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Before 1964, Jazz Musicians Traveled While Black

Philadelphia Jazz Appreciation Month is in full swing. In a recent interview, I noted that jazz musicians performed in nightclubs where they could not sit and hotels where they could not stay. The jazz legends whose music paved the way for the Civil Rights movement were subjected to racial discrimination as they traveled while black.

In 1936, Victor H. Green, a postal worker and civil rights activist, published the first edition of The Negro Motorist Green Book, a travel guide to navigate Jim Crow laws in the South and de facto segregation in the North.

The “Green Book,” as it was called, lists hotels, tourist homes, restaurants, nightclubs, beauty parlors, barber shops and other services. Philadelphia hotels in the 1949 edition include the Attucks, Chesterfield and Douglass.

Douglass Hotel Bus Ad - Cropped

The list of clubs includes Emerson’s Tavern, the setting for the Tony Award-winning play, “Lady Day at Emerson’s Bar and Grill,” Café Society and Watts’ Zanzibar.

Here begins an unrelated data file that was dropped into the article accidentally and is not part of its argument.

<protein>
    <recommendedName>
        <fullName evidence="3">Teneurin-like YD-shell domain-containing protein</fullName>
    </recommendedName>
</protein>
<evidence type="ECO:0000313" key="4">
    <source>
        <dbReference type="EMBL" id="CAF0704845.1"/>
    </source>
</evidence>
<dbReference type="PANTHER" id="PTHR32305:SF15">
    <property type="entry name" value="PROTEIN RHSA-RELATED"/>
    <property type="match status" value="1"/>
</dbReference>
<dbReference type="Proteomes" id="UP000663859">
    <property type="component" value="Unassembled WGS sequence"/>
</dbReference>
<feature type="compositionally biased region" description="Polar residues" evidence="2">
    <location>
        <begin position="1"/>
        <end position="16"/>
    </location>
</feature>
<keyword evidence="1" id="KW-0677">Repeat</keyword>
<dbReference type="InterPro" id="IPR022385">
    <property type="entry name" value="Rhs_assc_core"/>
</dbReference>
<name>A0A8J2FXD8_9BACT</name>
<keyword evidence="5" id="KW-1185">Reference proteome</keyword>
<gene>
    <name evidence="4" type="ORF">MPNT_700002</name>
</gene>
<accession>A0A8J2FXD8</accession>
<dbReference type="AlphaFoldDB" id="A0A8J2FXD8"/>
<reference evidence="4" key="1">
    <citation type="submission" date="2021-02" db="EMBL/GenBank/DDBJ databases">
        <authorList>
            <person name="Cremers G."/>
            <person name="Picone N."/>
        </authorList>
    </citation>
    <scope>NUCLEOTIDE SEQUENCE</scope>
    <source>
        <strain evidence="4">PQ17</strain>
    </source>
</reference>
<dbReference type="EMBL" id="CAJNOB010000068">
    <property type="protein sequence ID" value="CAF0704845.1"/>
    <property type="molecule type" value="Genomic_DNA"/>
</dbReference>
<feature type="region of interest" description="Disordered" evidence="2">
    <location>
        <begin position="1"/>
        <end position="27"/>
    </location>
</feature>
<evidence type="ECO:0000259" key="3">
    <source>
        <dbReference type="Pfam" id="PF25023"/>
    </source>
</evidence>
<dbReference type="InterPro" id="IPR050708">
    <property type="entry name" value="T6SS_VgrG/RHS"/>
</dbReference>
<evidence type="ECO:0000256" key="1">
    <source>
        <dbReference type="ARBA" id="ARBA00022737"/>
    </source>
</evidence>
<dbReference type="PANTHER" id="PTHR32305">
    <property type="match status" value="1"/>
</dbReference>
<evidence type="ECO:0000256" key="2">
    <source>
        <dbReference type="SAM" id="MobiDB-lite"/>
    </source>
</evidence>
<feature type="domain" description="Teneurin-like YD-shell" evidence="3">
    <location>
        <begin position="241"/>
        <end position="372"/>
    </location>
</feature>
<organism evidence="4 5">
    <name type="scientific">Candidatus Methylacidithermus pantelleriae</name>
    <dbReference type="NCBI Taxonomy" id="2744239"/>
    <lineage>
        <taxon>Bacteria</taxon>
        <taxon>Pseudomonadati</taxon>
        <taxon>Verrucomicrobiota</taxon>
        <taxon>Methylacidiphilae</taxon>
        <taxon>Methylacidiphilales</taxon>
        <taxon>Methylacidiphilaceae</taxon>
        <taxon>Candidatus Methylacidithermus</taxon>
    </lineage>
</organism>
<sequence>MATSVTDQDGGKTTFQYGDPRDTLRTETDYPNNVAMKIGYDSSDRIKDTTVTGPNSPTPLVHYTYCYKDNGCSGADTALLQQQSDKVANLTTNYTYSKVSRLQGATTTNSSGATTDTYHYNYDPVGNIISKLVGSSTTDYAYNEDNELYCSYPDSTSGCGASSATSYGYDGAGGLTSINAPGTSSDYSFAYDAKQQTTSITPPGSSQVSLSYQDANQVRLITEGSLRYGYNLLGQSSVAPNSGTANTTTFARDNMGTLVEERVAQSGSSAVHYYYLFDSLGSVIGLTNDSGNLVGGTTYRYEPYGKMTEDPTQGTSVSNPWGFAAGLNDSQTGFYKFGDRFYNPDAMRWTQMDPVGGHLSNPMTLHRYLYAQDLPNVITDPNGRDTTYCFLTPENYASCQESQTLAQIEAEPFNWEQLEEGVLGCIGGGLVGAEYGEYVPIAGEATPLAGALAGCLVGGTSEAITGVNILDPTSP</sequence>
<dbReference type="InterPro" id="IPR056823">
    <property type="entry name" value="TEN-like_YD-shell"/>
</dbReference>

Cafe Society - Watts' Zanzibar

In the wake of the landmark 1964 Civil Rights Act which outlawed racial discrimination, the last edition of the “Green Book” was published in 1966-67.

UPDATE:  A documentary, “The Green Book Chronicles,” co-produced by Calvin Alexander Ramsey and Becky Wible Searles, is in production.

In an interview with NBCBLK, Ramsey said:

There was no Internet back then to get the Green Book, this was put together with love from black people for each other to keep each other safe. The Green Book to me was a love letter of sorts. There was a time when we loved each other so much that we would open our homes just to keep another black person safe. You could be a superstar, a singer, an artist and in those days still have no place to stay, eat or bathe while on the road, so this book was about the love and ability to preserve our dignity.

Show Ramsey and his team some love and make a donation to help them complete “The Green Book Chronicles.”

Douglass Hotel

In Jimmy Heath’s autobiography “I Walked with Giants,” drummer Roy Haynes recounted:

I met Jimmy around 1946 when I was with Luis Russell and we played the Earle Theater in Philadelphia. A lot of the big bands would come through the Earle. We stayed at the Douglas Hotel, which was in South Philly. That was the hotel where a lot of the big black bands stayed.